Second Apprentice: Sir, so what exactly is the governmentís plan for the unemployed graduate? Is it the barbering and the mobile phone repairs I read about? That is no plan. Itís pain, actually. You canít build a future on that.

Chief Apprentice: In that case, what happens to my degree? That means I have wasted all those years for nothing. BA Hons for barbering? Jesus!

First Client: That is where you go wrong. Your own vice chancellors say university education is not a vocation. You must not necessarily practice what you studied. You have been trained to be practical and malleable. You can transfer your knowledge and skills to another area of employment. (Barber signals he is done). Okay, how much do I have to pay for this?

Chief Barber: Oh Sir. We canít charge you. Itís our contribution to the government. Donít ask what your country will do for you, do what you can.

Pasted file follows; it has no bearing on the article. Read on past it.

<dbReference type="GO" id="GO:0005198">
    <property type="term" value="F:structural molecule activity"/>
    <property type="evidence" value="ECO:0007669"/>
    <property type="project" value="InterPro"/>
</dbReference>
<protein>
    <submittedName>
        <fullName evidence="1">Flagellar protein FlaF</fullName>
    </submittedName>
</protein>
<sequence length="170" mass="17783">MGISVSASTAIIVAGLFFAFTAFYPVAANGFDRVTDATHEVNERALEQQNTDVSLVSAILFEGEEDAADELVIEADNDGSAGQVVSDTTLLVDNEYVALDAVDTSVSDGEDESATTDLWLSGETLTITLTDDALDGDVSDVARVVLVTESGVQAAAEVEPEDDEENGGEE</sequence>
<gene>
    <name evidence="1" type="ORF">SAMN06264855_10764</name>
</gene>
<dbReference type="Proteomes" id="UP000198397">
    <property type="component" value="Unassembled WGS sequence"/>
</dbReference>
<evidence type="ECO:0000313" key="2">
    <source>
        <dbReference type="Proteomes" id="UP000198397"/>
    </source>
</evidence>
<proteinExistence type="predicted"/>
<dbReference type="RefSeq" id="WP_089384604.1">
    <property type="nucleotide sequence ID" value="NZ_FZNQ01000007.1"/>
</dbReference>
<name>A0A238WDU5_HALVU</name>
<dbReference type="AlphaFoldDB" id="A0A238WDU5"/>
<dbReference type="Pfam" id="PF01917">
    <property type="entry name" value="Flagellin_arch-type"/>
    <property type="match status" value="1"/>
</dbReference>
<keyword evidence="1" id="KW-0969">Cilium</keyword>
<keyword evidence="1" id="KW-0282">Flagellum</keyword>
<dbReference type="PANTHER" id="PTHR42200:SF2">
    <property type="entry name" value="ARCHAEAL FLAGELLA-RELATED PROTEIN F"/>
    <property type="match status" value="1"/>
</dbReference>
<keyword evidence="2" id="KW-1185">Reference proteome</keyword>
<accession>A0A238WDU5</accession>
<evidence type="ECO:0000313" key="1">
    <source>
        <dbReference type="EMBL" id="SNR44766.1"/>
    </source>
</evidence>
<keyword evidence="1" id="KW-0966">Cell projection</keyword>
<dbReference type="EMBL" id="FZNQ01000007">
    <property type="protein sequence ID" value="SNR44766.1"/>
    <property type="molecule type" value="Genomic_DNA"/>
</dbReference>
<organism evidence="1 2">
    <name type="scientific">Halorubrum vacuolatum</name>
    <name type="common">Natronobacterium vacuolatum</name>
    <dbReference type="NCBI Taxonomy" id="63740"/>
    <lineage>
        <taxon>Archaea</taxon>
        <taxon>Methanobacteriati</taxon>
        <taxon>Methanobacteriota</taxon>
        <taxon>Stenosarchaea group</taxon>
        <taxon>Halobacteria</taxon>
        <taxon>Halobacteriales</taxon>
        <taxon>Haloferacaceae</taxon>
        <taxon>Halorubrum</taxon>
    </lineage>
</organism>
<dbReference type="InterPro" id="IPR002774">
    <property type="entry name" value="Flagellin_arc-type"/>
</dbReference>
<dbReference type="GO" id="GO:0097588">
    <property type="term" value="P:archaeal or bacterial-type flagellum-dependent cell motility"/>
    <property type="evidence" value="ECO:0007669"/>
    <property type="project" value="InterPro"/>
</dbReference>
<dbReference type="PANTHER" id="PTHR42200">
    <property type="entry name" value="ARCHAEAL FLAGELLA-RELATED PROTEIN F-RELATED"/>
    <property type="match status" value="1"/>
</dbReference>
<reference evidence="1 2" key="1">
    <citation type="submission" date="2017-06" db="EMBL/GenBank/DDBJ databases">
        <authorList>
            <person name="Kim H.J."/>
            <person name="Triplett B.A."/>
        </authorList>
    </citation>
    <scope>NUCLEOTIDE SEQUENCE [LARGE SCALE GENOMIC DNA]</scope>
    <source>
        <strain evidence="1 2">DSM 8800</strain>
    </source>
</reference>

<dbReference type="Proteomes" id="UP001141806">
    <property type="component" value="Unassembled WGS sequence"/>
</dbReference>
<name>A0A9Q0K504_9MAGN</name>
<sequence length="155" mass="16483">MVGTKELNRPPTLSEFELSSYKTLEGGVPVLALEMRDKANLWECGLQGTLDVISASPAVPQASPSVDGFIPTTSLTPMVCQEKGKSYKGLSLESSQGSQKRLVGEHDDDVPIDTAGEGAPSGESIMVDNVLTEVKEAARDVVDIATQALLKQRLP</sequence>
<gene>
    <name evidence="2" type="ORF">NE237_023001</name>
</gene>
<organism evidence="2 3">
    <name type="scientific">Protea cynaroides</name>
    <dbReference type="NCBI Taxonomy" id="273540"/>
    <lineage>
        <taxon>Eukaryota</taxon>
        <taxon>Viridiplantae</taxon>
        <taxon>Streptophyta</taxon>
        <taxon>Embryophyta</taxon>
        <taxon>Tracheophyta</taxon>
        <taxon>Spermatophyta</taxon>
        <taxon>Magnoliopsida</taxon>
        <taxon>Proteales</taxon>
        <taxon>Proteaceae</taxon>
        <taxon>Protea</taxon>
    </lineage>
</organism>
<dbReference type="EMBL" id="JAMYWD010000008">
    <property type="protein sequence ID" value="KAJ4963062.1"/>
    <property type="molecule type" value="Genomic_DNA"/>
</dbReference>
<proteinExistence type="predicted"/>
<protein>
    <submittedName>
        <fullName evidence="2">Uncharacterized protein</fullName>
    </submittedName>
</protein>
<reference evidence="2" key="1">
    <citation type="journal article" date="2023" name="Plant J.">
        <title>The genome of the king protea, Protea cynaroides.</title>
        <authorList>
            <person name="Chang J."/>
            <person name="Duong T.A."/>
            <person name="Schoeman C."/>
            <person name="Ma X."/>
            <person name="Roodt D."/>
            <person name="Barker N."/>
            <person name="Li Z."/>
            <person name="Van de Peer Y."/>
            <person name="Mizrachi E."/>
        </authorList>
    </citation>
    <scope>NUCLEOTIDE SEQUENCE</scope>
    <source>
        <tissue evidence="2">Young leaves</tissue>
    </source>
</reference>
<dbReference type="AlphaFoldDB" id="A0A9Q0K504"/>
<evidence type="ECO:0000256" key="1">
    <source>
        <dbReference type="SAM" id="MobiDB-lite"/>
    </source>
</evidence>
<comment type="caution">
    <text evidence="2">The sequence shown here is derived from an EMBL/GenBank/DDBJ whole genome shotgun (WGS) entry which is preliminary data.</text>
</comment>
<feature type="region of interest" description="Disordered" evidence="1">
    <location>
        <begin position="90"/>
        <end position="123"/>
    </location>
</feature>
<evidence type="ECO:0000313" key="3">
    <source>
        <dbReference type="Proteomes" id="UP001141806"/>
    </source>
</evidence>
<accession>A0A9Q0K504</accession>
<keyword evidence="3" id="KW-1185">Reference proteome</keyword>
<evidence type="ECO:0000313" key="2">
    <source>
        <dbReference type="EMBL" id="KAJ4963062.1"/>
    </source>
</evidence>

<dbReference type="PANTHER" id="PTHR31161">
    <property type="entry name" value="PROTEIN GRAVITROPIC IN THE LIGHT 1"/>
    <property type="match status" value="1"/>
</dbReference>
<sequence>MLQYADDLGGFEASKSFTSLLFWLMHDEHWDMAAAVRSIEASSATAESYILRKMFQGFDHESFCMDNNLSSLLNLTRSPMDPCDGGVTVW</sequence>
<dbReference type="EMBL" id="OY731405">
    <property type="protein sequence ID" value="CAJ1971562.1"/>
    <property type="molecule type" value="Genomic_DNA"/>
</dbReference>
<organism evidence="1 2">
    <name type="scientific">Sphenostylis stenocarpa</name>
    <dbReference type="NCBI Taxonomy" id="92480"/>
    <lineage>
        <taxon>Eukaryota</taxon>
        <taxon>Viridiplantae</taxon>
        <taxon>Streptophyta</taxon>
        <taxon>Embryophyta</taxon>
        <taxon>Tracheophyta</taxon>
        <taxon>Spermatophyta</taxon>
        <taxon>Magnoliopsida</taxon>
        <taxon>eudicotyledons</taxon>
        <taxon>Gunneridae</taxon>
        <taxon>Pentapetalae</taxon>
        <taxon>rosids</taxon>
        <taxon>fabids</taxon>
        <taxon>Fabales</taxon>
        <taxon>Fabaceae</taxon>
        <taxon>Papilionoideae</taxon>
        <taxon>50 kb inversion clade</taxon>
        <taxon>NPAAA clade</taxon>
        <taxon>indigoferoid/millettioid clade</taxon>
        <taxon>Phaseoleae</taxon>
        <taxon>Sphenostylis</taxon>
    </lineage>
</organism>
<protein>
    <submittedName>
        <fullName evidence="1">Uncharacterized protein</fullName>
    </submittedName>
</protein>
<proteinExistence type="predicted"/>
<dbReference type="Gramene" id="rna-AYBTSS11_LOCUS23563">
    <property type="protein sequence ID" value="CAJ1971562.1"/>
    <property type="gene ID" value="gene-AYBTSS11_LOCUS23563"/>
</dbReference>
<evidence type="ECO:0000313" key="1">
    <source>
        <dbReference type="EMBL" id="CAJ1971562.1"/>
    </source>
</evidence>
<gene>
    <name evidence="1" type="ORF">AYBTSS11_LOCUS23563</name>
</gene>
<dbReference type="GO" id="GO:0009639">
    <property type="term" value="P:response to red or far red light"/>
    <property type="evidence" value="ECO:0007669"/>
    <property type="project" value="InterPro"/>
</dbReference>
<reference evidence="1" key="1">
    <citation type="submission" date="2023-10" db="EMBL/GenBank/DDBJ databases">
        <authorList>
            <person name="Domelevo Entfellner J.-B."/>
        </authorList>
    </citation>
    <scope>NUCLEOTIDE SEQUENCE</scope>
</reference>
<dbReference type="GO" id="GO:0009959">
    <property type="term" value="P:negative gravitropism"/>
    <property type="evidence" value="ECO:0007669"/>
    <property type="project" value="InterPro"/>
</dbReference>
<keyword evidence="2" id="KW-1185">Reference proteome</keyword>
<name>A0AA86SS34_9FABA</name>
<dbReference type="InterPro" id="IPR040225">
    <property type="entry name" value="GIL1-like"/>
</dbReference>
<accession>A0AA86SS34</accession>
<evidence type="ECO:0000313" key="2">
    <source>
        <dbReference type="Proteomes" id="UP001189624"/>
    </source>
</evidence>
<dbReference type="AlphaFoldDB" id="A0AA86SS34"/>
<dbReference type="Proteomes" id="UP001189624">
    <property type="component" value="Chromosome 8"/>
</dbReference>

First Client: Very well. This is my card. Come to my office tomorrow. I will work out something good for you. I will put you in charge of the pilot project. We need to identify hardworking people like you and assist them with what we can. My son, you think I donít know this will not go anywhere? But who am I to question anything. Letís sing to the tune.

Chief and Apprentice Barbers: Thank you so much Sir. We would be there tomorrow morning. You are very kind. God Bless you.

(Aside): Nonsense, in charge of a barbering project aimed at solving graduate employment. That is kidstuff. These people are jokers. And they call this democracy. Graduate barbers to build a developing economy?

Hai. Kwesi Tawiah-Benjamin lives in Ottawa, Canada, where he works in partner relations and outreach management in the NFP sector.

Source: bigfrontiers@ymail.com/ghanaweb